As Gale settled into her hammock, she uttered one, last, pitiful sniffle. She made it as loud as she could while not too overbearing. It was a tough task to do with a straight face, but she didn’t need to keep that anymore. Roe had passed her and settled into her hammock, allowing her to break her “grieving misery”, smirking at her own feat. It was lost to a dramatic sigh, turned into a yawn before it completely escaped, reaching its intended target.
She saw how Ella had squirmed when she started the water works, saw the empathy and sympathy pass over her gaze even when trying so hard to act as though she didn’t. That’s the problem with Cephamorians: they never know their true feelings, never see all the shades in their eyes. Hers were especially telling; she had blue and a touch of green in them, even if tinged with red. Best of all, she now knew what Ella’s weakness was. It’ll only be a matter of time before that back-alley special accepts her “apology” and they start fresh, as friends. Then she will find that perfect piece of information.
It was only fair, after all. Ella had used it against her, already. Not only that, but she had slipped. “After we are done, the captain is all yours.” Which meant she did have feelings for him; to explicitly state that she didn’t care meant she actually did. Oh, how foolish Ella was. How naive not to understand the Game or its many pieces. Setting up a false pretense to be her friend? That was obviously a pawn, while the knight in back slowly made its way along, getting in place to topple her rook or bishop so that her own bishop could move in and counter her queen. One by one, the pieces shall fall, hers into place while Ella’s into ruin, and she will have her king. It was simply a shame she had to play a game of checkers on the side to combat Roe, but at least that simple excuse of a fish was too busy sucking on the pieces to realize she already lost.
She tittered, little more than small huffs, sounding like stifled sobs as she drifted off to sleep, and in her dreams she was back home. The best kind of lies are those that ebb along the truth; she did miss her tiny shell. She did miss her sister and mother and even father when he wasn’t away. He wasn’t home this time when Tarjen had made port; it was for the best, since he would have tried to stop her. He never wanted her to live the same life as him, but it was in her blood, and in her heart.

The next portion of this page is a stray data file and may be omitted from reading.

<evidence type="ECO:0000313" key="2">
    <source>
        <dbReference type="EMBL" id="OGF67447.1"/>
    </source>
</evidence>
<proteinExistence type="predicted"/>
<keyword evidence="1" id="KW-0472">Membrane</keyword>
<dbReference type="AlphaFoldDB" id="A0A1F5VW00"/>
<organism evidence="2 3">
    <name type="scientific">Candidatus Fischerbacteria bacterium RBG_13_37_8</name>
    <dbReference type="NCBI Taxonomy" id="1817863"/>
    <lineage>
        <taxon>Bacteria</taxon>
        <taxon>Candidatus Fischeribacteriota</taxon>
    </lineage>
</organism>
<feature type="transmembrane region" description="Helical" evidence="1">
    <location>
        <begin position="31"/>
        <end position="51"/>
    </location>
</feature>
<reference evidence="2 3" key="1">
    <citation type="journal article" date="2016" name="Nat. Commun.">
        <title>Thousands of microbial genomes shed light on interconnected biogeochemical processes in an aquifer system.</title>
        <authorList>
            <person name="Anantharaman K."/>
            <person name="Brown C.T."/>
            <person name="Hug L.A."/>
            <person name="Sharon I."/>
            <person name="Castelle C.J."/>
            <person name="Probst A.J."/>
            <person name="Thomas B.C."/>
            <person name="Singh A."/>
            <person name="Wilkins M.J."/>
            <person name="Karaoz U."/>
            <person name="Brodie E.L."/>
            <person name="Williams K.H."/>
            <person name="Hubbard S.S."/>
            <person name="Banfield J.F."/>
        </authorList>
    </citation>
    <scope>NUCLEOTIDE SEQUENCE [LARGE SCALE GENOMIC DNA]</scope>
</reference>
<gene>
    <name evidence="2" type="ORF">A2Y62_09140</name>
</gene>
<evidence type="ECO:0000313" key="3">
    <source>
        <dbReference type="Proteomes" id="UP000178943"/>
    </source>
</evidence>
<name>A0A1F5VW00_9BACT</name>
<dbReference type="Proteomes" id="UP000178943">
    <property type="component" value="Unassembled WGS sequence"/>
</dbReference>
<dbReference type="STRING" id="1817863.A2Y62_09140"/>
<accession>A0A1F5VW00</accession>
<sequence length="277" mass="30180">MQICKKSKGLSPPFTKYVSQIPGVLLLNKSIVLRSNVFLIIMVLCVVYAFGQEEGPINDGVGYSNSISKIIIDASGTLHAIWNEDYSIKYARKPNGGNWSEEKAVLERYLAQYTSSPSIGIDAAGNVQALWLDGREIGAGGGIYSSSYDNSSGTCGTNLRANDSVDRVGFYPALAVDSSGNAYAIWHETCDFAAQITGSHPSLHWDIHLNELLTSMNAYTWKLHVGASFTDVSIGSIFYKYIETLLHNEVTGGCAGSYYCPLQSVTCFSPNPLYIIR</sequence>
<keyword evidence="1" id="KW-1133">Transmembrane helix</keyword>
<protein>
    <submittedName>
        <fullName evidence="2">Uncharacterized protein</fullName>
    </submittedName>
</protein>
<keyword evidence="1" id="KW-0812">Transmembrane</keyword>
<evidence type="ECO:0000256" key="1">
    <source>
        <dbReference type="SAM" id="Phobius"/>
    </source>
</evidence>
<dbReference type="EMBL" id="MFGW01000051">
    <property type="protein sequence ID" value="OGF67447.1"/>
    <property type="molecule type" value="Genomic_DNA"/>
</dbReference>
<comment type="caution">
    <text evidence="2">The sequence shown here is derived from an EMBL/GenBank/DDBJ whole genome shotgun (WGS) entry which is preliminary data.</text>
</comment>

But that didn’t stop her heart from yearning for that tiny shell. She yearned to be before the blazing pearl in the caged fireplace, freshly prepared and lit by her mother. Even in her thirties, she was such a beautiful woman. Unlike other Itchyomen, her teeth were permanently bared, blue lips torn away a long time ago, but she had gems fused onto them, purples, greens, and reds both clashing with her soft green belly yet complementing the rest of her coating of thick, jagged, golden scale. It really did seem like a coat, her arms, chest, belly, and even legs untouched by the golden down. It hung off her back, running alongside her fins before fusing with her sweeping, taper-thin tail. The three fins back there matched the gems, and had four tips each, with the exception of the middle having seven along its emerald hide. It always seemed to drape, too, and always over her right shoulder, as she hunched and watched Gale and her sister play chess. Her sister was almost a perfect copy of her mother, save for her tail, the taper gone for a thick, stubby crescent, ending in red and seafoam green. She, also, wasn’t allowed to put gems on her teeth --not yet, or at least since Gale left port.
Her heart twinged a bit at that thought. How much would change by the time she returned home? Would her little Hale be so little anymore? Would she still be fussing over her fins, trying to make sure they stayed even along her back, or would she have decided to rebel and have them pierced, fused, or even clipped? What kind of person would her sister be? Would she be like this girl in her dream, fidgeting on the red-and-blue striped rug in the center of the living room, waiting for her big sister to make a move on the soft yellow board? Would she give the same, disdainful look at the pile of dead soldiers on her sister’s side while hers was barren save for a couple pawns? How about her outbursts; would she cry for mum as Gale made her move and took her queen, forcing her into checkmate for the eighth time in a row, always ending the same no matter how much Gale tried to avoid it? And then would her mother demand her to take it easy on little Haley?
“I always do,” she mumbled, truly sniffling this time. “It’s not my fault. I swear.”